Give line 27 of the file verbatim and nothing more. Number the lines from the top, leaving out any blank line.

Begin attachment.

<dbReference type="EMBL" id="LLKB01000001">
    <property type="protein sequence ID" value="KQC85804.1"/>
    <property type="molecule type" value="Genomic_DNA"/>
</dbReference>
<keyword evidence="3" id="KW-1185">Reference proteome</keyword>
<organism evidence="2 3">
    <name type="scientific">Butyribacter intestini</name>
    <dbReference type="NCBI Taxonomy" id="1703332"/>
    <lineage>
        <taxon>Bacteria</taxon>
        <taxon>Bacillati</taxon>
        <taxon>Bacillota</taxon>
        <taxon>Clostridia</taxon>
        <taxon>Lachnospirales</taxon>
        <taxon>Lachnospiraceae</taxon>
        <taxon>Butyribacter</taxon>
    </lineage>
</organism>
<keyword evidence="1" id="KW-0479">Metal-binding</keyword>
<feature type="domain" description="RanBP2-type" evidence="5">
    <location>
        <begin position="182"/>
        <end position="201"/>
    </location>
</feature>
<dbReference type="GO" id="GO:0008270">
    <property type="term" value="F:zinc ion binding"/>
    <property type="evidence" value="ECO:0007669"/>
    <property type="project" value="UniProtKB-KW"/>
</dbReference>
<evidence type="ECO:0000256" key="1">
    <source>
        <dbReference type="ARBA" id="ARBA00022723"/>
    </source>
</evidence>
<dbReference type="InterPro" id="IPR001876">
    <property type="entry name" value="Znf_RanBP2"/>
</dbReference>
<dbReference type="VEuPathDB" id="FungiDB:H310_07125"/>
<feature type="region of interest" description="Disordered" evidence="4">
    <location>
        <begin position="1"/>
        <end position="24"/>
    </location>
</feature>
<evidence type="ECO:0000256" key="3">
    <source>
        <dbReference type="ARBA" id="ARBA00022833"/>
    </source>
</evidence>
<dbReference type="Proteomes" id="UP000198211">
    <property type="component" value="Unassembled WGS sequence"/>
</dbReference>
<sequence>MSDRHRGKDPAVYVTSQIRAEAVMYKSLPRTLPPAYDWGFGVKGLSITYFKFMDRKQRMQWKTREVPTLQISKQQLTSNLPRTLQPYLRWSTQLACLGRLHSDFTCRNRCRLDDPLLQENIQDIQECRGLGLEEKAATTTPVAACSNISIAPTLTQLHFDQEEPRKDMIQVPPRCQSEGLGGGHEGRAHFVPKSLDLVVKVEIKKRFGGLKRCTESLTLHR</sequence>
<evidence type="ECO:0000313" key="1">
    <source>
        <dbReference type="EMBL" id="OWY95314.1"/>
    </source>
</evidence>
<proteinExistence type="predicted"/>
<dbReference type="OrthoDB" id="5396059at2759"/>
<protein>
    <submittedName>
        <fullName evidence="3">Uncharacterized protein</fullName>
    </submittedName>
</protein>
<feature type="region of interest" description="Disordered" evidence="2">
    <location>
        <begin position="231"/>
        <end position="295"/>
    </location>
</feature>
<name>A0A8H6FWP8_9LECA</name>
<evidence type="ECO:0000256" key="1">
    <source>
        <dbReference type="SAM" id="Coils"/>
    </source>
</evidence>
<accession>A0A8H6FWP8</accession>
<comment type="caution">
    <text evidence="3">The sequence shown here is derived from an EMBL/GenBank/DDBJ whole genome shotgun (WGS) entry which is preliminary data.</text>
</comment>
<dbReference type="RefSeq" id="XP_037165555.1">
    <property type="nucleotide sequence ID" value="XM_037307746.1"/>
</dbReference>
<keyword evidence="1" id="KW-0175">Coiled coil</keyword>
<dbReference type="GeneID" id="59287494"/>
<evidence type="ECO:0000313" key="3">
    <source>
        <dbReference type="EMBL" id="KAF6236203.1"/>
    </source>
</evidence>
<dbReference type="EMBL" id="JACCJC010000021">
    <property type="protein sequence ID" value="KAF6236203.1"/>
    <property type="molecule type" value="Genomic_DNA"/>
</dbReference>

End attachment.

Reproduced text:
    <property type="term" value="F:zinc ion binding"/>